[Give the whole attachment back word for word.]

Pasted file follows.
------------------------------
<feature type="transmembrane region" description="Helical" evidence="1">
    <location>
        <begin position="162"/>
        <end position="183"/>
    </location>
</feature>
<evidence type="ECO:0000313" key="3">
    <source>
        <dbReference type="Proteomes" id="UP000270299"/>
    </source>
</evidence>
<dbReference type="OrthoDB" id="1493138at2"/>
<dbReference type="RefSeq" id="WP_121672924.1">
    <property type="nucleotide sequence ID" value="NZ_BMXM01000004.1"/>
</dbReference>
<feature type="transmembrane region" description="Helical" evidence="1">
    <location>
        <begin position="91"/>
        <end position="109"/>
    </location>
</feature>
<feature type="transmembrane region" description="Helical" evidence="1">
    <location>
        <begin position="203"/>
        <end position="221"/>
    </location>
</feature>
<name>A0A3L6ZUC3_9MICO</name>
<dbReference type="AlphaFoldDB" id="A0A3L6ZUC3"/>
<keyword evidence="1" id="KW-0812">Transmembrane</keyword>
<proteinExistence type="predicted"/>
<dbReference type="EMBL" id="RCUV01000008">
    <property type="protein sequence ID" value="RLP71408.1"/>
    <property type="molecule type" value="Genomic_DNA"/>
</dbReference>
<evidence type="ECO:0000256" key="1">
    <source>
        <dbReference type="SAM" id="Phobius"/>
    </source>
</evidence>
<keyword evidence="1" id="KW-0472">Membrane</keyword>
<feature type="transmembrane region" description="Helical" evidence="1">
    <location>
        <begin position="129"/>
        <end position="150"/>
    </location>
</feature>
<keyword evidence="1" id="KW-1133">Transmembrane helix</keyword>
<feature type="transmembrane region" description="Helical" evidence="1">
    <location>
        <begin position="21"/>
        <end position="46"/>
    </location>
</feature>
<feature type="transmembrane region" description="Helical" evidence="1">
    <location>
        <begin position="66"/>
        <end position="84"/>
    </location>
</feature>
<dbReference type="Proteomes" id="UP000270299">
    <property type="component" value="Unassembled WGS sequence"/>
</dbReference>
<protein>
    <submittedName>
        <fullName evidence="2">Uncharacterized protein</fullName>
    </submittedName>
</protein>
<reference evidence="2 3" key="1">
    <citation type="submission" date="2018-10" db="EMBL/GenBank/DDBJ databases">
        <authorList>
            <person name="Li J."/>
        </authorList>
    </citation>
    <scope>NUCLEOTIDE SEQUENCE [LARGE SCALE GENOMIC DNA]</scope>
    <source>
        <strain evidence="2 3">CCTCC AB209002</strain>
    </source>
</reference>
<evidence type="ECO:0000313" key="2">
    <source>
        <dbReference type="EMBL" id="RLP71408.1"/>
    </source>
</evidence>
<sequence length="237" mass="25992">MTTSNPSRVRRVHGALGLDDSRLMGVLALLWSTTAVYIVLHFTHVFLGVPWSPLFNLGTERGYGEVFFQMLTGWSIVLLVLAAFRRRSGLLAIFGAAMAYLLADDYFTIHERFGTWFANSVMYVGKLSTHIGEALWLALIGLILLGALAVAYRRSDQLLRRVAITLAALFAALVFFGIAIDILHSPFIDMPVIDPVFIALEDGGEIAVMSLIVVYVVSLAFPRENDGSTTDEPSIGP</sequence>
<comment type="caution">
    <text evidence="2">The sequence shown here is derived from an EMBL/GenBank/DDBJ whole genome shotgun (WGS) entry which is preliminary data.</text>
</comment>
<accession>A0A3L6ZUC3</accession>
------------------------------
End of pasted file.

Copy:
<feature type="transmembrane region" description="Helical" evidence="1">
    <location>
        <begin position="162"/>
        <end position="183"/>
    </location>
</feature>
<evidence type="ECO:0000313" key="3">
    <source>
        <dbReference type="Proteomes" id="UP000270299"/>
    </source>
</evidence>
<dbReference type="OrthoDB" id="1493138at2"/>
<dbReference type="RefSeq" id="WP_121672924.1">
    <property type="nucleotide sequence ID" value="NZ_BMXM01000004.1"/>
</dbReference>
<feature type="transmembrane region" description="Helical" evidence="1">
    <location>
        <begin position="91"/>
        <end position="109"/>
    </location>
</feature>
<feature type="transmembrane region" description="Helical" evidence="1">
    <location>
        <begin position="203"/>
        <end position="221"/>
    </location>
</feature>
<name>A0A3L6ZUC3_9MICO</name>
<dbReference type="AlphaFoldDB" id="A0A3L6ZUC3"/>
<keyword evidence="1" id="KW-0812">Transmembrane</keyword>
<proteinExistence type="predicted"/>
<dbReference type="EMBL" id="RCUV01000008">
    <property type="protein sequence ID" value="RLP71408.1"/>
    <property type="molecule type" value="Genomic_DNA"/>
</dbReference>
<evidence type="ECO:0000256" key="1">
    <source>
        <dbReference type="SAM" id="Phobius"/>
    </source>
</evidence>
<keyword evidence="1" id="KW-0472">Membrane</keyword>
<feature type="transmembrane region" description="Helical" evidence="1">
    <location>
        <begin position="129"/>
        <end position="150"/>
    </location>
</feature>
<keyword evidence="1" id="KW-1133">Transmembrane helix</keyword>
<feature type="transmembrane region" description="Helical" evidence="1">
    <location>
        <begin position="21"/>
        <end position="46"/>
    </location>
</feature>
<feature type="transmembrane region" description="Helical" evidence="1">
    <location>
        <begin position="66"/>
        <end position="84"/>
    </location>
</feature>
<dbReference type="Proteomes" id="UP000270299">
    <property type="component" value="Unassembled WGS sequence"/>
</dbReference>
<protein>
    <submittedName>
        <fullName evidence="2">Uncharacterized protein</fullName>
    </submittedName>
</protein>
<reference evidence="2 3" key="1">
    <citation type="submission" date="2018-10" db="EMBL/GenBank/DDBJ databases">
        <authorList>
            <person name="Li J."/>
        </authorList>
    </citation>
    <scope>NUCLEOTIDE SEQUENCE [LARGE SCALE GENOMIC DNA]</scope>
    <source>
        <strain evidence="2 3">CCTCC AB209002</strain>
    </source>
</reference>
<evidence type="ECO:0000313" key="2">
    <source>
        <dbReference type="EMBL" id="RLP71408.1"/>
    </source>
</evidence>
<sequence length="237" mass="25992">MTTSNPSRVRRVHGALGLDDSRLMGVLALLWSTTAVYIVLHFTHVFLGVPWSPLFNLGTERGYGEVFFQMLTGWSIVLLVLAAFRRRSGLLAIFGAAMAYLLADDYFTIHERFGTWFANSVMYVGKLSTHIGEALWLALIGLILLGALAVAYRRSDQLLRRVAITLAALFAALVFFGIAIDILHSPFIDMPVIDPVFIALEDGGEIAVMSLIVVYVVSLAFPRENDGSTTDEPSIGP</sequence>
<comment type="caution">
    <text evidence="2">The sequence shown here is derived from an EMBL/GenBank/DDBJ whole genome shotgun (WGS) entry which is preliminary data.</text>
</comment>
<accession>A0A3L6ZUC3</accession>